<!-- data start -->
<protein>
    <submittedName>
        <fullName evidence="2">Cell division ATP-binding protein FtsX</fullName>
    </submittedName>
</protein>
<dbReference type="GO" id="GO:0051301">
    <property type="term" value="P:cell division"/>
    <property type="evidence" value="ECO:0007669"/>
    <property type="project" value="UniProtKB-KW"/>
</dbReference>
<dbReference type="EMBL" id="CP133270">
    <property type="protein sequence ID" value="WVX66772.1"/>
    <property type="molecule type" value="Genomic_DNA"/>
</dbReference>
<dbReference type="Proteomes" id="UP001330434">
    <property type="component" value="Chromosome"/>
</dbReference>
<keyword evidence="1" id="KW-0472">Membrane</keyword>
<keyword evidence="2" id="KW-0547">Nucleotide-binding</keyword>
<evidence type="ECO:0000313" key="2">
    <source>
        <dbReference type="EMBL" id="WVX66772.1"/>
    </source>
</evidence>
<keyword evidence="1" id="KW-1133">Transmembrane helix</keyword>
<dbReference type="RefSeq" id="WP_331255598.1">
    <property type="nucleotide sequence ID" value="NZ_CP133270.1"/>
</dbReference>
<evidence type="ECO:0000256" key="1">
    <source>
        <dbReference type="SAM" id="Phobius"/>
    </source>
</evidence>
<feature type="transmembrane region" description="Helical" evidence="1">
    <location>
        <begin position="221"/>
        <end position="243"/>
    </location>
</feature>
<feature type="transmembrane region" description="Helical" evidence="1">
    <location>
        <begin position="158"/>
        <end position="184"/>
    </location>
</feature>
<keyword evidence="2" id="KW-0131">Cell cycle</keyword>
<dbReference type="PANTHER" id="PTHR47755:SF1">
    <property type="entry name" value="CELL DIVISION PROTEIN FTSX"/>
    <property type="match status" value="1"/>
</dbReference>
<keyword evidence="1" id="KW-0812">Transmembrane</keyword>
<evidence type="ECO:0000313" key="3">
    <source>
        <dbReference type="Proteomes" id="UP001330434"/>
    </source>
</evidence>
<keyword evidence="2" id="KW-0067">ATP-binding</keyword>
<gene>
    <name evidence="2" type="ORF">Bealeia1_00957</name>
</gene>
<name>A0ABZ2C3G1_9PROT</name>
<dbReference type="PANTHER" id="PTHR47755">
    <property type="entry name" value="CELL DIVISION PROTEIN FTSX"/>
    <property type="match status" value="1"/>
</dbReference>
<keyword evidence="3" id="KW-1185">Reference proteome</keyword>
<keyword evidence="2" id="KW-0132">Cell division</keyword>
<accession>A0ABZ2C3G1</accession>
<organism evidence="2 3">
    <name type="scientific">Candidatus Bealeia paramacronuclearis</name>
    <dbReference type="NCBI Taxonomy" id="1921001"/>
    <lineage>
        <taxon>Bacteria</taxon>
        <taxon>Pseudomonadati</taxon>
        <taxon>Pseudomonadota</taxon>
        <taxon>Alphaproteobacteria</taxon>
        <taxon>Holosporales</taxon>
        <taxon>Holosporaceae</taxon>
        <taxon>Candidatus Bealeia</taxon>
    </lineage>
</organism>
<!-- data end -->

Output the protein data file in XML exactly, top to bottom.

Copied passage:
<protein>
    <submittedName>
        <fullName evidence="2">Cell division ATP-binding protein FtsX</fullName>
    </submittedName>
</protein>
<dbReference type="GO" id="GO:0051301">
    <property type="term" value="P:cell division"/>
    <property type="evidence" value="ECO:0007669"/>
    <property type="project" value="UniProtKB-KW"/>
</dbReference>
<dbReference type="EMBL" id="CP133270">
    <property type="protein sequence ID" value="WVX66772.1"/>
    <property type="molecule type" value="Genomic_DNA"/>
</dbReference>
<dbReference type="Proteomes" id="UP001330434">
    <property type="component" value="Chromosome"/>
</dbReference>
<keyword evidence="1" id="KW-0472">Membrane</keyword>
<keyword evidence="2" id="KW-0547">Nucleotide-binding</keyword>
<evidence type="ECO:0000313" key="2">
    <source>
        <dbReference type="EMBL" id="WVX66772.1"/>
    </source>
</evidence>
<keyword evidence="1" id="KW-1133">Transmembrane helix</keyword>
<dbReference type="RefSeq" id="WP_331255598.1">
    <property type="nucleotide sequence ID" value="NZ_CP133270.1"/>
</dbReference>
<evidence type="ECO:0000256" key="1">
    <source>
        <dbReference type="SAM" id="Phobius"/>
    </source>
</evidence>
<feature type="transmembrane region" description="Helical" evidence="1">
    <location>
        <begin position="221"/>
        <end position="243"/>
    </location>
</feature>
<feature type="transmembrane region" description="Helical" evidence="1">
    <location>
        <begin position="158"/>
        <end position="184"/>
    </location>
</feature>
<keyword evidence="2" id="KW-0131">Cell cycle</keyword>
<dbReference type="PANTHER" id="PTHR47755:SF1">
    <property type="entry name" value="CELL DIVISION PROTEIN FTSX"/>
    <property type="match status" value="1"/>
</dbReference>
<keyword evidence="1" id="KW-0812">Transmembrane</keyword>
<evidence type="ECO:0000313" key="3">
    <source>
        <dbReference type="Proteomes" id="UP001330434"/>
    </source>
</evidence>
<keyword evidence="2" id="KW-0067">ATP-binding</keyword>
<gene>
    <name evidence="2" type="ORF">Bealeia1_00957</name>
</gene>
<name>A0ABZ2C3G1_9PROT</name>
<dbReference type="PANTHER" id="PTHR47755">
    <property type="entry name" value="CELL DIVISION PROTEIN FTSX"/>
    <property type="match status" value="1"/>
</dbReference>
<keyword evidence="3" id="KW-1185">Reference proteome</keyword>
<keyword evidence="2" id="KW-0132">Cell division</keyword>
<accession>A0ABZ2C3G1</accession>
<organism evidence="2 3">
    <name type="scientific">Candidatus Bealeia paramacronuclearis</name>
    <dbReference type="NCBI Taxonomy" id="1921001"/>
    <lineage>
        <taxon>Bacteria</taxon>
        <taxon>Pseudomonadati</taxon>
        <taxon>Pseudomonadota</taxon>
        <taxon>Alphaproteobacteria</taxon>
        <taxon>Holosporales</taxon>
        <taxon>Holosporaceae</taxon>
        <taxon>Candidatus Bealeia</taxon>
    </lineage>
</organism>